Jan L. Warner & Jan Collins
Question: My wife and I thought we were set for retirement until the stock market dive reduced our worth by more than 40 percent and with it, our income. Even the deferred variable annuities we purchased last year with promises of stability and growth lost more than 30 percent. Although we purchased long-term care insurance to offset the risk of going into a nursing home, we will probably have to drop it because of our reduced income. Our broker has told us to ride it out, but we continue to see losses of precious principal every day and, at 75, I don’t have the earning ability or time to make it up. How are seniors like us who have diligently planned for the future to be expected to deal with these setbacks?
Answer: Before we purchase a home -- or even a used car, we have the opportunity to reduce our risk of getting a lemon by having an independent expert inspect it. But when you purchase financial products (stocks, bonds, mutual funds, variable annuities, etc.), you can’t have an independent auditor review the books of each company. Instead, you have no choice but to trust the accounting practices of public companies and the representations of your financial advisors. But high-ranking corporate officials have picked your pockets to pad theirs, and have taken the Fifth Amendment while you are frantically trying to get your financial lives back on track. Seniors like you, who are closer to the potential of paying long-term care expenses, will be hit the hardest.
What can you do? You must decide how much financial pain you can tolerate: You can stay in the market for the long haul and take your chances of recouping -- or losing more of – your principal. Or you can take your losses now, purchase certificates of deposit to preserve what’s left of your principal, and adjust your standard of living accordingly. As you correctly pointed out, you and other most other retirees don’t have the earning capacity or the time to make up the losses. Those seniors who were laughed at a few years ago for keeping their money in CD’s and not sharing in the “American Dream” look like financial wizards today for not getting caught in the “American Nightmare.”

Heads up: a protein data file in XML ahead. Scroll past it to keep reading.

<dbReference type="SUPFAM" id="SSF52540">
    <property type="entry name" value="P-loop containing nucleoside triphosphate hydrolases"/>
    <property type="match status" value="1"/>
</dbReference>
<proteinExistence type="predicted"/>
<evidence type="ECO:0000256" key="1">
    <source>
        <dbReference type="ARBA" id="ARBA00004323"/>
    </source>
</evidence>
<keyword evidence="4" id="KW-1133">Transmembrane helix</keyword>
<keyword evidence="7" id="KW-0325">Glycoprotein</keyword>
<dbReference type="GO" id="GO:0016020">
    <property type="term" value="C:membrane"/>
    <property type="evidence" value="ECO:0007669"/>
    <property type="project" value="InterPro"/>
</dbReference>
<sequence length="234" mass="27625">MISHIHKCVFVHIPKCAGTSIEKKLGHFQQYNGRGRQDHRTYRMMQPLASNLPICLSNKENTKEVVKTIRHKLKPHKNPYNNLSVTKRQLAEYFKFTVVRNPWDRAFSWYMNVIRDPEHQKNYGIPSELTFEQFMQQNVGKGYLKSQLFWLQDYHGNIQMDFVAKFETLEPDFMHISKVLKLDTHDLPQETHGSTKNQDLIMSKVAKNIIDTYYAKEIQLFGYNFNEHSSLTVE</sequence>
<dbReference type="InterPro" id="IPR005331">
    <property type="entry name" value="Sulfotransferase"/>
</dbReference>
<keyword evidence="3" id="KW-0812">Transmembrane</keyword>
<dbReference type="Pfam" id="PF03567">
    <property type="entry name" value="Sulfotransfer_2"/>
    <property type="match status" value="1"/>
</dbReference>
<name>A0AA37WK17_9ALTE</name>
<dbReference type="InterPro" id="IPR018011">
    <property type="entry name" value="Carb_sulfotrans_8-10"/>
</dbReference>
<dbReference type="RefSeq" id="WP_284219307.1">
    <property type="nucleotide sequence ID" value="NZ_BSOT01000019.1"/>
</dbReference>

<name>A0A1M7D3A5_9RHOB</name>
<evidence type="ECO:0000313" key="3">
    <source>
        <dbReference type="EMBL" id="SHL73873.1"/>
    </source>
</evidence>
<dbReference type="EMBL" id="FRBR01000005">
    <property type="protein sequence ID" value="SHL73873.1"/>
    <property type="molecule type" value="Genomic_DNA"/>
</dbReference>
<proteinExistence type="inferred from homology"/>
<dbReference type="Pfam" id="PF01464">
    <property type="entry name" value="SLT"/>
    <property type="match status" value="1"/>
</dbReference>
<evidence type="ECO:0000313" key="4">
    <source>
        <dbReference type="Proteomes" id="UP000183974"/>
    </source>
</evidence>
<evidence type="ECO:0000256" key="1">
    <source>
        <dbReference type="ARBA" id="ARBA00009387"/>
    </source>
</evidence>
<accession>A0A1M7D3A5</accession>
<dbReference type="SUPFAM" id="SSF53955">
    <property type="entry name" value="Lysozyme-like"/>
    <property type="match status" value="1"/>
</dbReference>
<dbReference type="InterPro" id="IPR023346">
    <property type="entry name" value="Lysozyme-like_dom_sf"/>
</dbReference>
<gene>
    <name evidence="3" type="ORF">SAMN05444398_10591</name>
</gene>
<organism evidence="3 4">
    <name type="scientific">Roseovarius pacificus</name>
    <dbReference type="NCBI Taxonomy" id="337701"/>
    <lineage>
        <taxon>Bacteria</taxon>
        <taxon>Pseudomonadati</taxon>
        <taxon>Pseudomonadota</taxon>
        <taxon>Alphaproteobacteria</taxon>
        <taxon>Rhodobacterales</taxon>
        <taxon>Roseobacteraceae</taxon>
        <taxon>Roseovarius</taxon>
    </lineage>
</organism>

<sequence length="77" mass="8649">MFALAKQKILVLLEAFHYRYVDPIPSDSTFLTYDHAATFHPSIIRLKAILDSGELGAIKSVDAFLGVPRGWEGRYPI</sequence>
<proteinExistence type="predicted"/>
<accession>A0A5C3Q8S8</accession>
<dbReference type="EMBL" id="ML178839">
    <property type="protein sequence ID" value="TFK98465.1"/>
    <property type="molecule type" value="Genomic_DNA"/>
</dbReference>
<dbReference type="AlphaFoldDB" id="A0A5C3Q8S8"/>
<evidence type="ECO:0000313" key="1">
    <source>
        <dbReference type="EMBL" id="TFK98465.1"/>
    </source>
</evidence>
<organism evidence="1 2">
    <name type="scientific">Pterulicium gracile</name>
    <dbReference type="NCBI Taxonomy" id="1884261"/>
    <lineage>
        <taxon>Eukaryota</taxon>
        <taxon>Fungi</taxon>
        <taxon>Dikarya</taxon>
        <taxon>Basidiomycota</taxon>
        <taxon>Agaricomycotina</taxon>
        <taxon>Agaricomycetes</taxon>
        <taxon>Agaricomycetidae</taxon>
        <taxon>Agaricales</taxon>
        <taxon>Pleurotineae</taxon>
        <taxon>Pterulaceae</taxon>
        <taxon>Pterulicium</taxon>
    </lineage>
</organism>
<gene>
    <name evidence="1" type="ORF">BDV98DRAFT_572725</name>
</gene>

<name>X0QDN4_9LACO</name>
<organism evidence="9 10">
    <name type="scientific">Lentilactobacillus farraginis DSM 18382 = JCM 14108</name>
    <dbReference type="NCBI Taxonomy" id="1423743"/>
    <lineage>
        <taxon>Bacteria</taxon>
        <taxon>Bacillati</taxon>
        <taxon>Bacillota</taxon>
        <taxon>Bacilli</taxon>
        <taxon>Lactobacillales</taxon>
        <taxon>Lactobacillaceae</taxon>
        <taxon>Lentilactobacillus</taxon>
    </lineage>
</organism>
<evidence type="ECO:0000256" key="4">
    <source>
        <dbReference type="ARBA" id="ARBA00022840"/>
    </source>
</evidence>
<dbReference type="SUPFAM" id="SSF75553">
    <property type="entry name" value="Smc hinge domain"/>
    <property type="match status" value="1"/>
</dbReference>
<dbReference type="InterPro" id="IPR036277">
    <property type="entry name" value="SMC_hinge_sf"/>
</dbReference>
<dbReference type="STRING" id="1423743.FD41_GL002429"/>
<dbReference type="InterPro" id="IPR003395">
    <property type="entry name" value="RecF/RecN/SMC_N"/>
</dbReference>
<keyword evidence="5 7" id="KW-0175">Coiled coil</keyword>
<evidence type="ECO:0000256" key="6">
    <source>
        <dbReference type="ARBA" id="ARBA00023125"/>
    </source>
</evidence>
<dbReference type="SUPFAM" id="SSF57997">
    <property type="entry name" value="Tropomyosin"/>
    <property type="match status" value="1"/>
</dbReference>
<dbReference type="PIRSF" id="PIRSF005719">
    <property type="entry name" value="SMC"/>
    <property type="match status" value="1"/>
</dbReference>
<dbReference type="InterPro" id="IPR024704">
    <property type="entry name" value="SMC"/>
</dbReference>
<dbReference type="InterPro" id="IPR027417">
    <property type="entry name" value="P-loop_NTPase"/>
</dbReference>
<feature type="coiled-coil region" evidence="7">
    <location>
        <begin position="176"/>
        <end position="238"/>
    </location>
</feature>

Question: The Ted Williams’ scenario has disturbed my husband and me. While no one would be interested in our DNA, what if our children don’t agree with our decision to be cremated? We have put our desires in our will, but how can we prevent a fight over our remains?
Answer: Letting your children or other family members know your wishes far in advance of your death should help, but that is not to say, as with the Williams matter, that your children will heed your instructions. At the same time, your will may not be the best place to express your post-death preferences because it may not be available or read until well after your death.
We suggest that you put your directions in documents that are attached to both your health care power of attorney and durable power of attorney. We also suggest that you consider paying in advance for your cremation and services.
And if you still have concerns about your children not following your wishes, we suggest including provisions in your wills that will cause a forfeiture of all economic benefits to a child who interferes with your chosen last rites.
Taking the NextStep: On July 25th at 7 PM ECT, and each Thursday evening at 7 PM, NextSteps will begin a one-hour Internet Radio Program – NextSteps Senior Moment – at voiceamerica.com. Co-hosted by Jan Warner and radio veteran Gene McKay, this call-in program will feature prominent guests and deal with important issues facing seniors.